16 January 2013

My new book

I am pleased to announce the publication of my new book. Its title is: 

It has taken me several years to complete it, and it is the result of countless hours of reading John Milton´s prose texts and his poems.

John Milton (1608-1674) is one of those authors who do not leave anybody impassive. Anyone who has read any of his poems or prose tracts is likely to either love or hate Milton, but very rarely do his readers remain indifferent to his words. His writings have provoked strong and even contradictory feelings in men, in women, and in entire governments.

The book elaborates in detail on the importance of Milton’s feminine characters in both, his poems and his prose. His approach to the feminine gender in his work is very much defined by the historic moment he lived in and by the religious influence of the Puritan movement he belonged to, with the Bible as his keystone. His approach to the feminine gender and the way he depicts it inspires the reader to analyze every bit of it and to reach individual conclusions even if these are contradictory.

Milton’s approach to religion, poetry, politics, and education make him depict the feminine gender in different ways, and consequently, Milton himself is a catalyst that merges the roles of a poet, a priest, a historian, a politician, and combines other features as well that make of him a literary man whose influence has survived more than four hundred years. His convoluted but sensuous poetry and his bulky but powerful prose have made of him a figure necessary to understand the literature of his time and his influence on those who followed him.

Milton’s readers witness the strong presence of Eve in all his work, but Milton’s faithful readers also notice that she is not the only female character that has something to say. My work has been an attempt to conduct such a faithful scrutiny and elaborate on other feminine characters whose presence is vital for the understanding of Milton’s views on the feminine gender and related issues. More to the point, his other women also share different roles which are extraordinarily powerful and we as readers must analyze every single trait of them and put them together in an attempt to see where Truth lies. From the very beginning of his/her encounter with Milton’s poetic work, the reader is introduced to supernatural female creatures that come from the mythological world to bless the author and to direct him in each of his poems; Milton’s readers notice the strong presence of good and evil biblical female protagonists whose pedagogical role is too strong to be avoided: the goodness and loving examples of Esther, Ruth and Sarah as opposed to the evilness of Dalilah or the sinful Eve.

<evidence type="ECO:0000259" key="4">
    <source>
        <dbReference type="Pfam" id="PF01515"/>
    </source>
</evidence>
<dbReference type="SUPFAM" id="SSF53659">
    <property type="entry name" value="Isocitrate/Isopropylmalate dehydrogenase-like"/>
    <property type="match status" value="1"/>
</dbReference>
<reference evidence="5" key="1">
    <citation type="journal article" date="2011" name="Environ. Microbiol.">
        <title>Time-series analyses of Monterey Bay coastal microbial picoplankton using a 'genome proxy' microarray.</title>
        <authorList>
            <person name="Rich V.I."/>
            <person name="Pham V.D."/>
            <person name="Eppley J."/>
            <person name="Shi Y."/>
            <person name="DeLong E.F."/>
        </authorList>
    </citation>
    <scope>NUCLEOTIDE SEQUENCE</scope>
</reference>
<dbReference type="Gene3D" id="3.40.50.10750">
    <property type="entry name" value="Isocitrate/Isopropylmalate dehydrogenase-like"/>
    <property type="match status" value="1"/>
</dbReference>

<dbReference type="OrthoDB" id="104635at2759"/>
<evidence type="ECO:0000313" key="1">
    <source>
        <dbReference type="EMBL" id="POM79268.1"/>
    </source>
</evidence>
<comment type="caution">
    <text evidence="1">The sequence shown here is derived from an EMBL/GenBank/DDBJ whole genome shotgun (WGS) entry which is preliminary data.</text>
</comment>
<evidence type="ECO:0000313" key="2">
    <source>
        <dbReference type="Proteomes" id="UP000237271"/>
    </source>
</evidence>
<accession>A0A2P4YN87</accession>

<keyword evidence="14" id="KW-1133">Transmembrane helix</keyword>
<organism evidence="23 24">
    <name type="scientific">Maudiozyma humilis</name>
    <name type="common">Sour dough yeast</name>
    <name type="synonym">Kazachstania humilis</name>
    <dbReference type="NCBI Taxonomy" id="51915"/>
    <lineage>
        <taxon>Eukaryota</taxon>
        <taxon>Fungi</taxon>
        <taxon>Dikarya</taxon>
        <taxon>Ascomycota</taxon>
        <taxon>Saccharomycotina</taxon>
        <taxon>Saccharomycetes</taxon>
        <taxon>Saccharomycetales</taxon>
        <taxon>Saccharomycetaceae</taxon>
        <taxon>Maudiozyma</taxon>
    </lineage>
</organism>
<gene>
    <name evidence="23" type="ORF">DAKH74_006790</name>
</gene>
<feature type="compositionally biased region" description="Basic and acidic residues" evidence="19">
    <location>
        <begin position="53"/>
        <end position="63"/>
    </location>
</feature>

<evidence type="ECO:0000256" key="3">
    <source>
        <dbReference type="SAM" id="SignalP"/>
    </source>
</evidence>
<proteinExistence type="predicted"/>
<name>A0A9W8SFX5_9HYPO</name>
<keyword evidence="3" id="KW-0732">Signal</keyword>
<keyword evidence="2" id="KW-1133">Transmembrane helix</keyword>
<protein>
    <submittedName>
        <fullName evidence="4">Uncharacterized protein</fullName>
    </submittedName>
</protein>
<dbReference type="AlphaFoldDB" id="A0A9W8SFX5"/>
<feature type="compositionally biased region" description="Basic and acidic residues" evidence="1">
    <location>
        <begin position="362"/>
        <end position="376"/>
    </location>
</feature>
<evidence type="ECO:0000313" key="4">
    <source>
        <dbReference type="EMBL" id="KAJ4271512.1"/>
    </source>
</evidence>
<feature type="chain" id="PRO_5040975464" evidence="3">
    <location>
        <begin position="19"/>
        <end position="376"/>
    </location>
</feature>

Milton’s convoluted style does not mean that his readers are not moved into action. Music, rhythm and the power of his feminine characters in unison are strong enough to get inside people’s hearts and move them emotionally. His style and technique shake people’s reasoning faculties and encourage the reader to decide, to gather the scattered pieces of truth that abound in his work and put them together according to their own consciences. His feminine protagonists, no matter whether they are alive, dead, or belong to a superior world, display contradictory features for the sake of shaking people’s consciences.

Milton’s reader becomes Milton’s pupil who is to distinguish between the aesthetic and the didactic elements to get the most out of each poem and tract. Hence, the aesthetic and pedagogical elements hidden in his relationship with his three wives and daughters, the muses, the graces, the goddesses, the virgin Lady, the sirens, Dalilah, Queen Esther, Miss Davies, the nymphs, the Spartan women, Leonora Baroni and Eve have much to do with the reader’s involvement in Milton’s teaching process. Muses and Graces, Serpents and Sirens, virgins wise and pure…, Milton’s other women as well as his countless references to other feminine characters and characteristics are nothing else than scattered pieces of Milton, the teacher’s Truth, that the reader-pupil must put together to reach his/her own conclusions, even if these are contradictory, just like Milton himself.

I hope you enjoy it.

2 January 2013


I´d like to be positive, but the more I watch the news on TV the more I realize that this year is not going to be an easy one. Unemployment seems to be one of the most important problems that we are going to face this year no matter where we live in. If there is unemployment, there is no money and people cannot pay their rents, credits or mortgages. If we cannot pay our debts, we will lose our belongings. If we lose our belongings, we have a problem, a big one, because noone will help us. Banks will keep it all and we will end up with nothing. Banks will not be able to resell all those flats, cars, premises and will lose plenty of money. Consequently, crisis will end up in a megacrisis with no way out. 

Solution: switch off the TV.
Free counter and web stats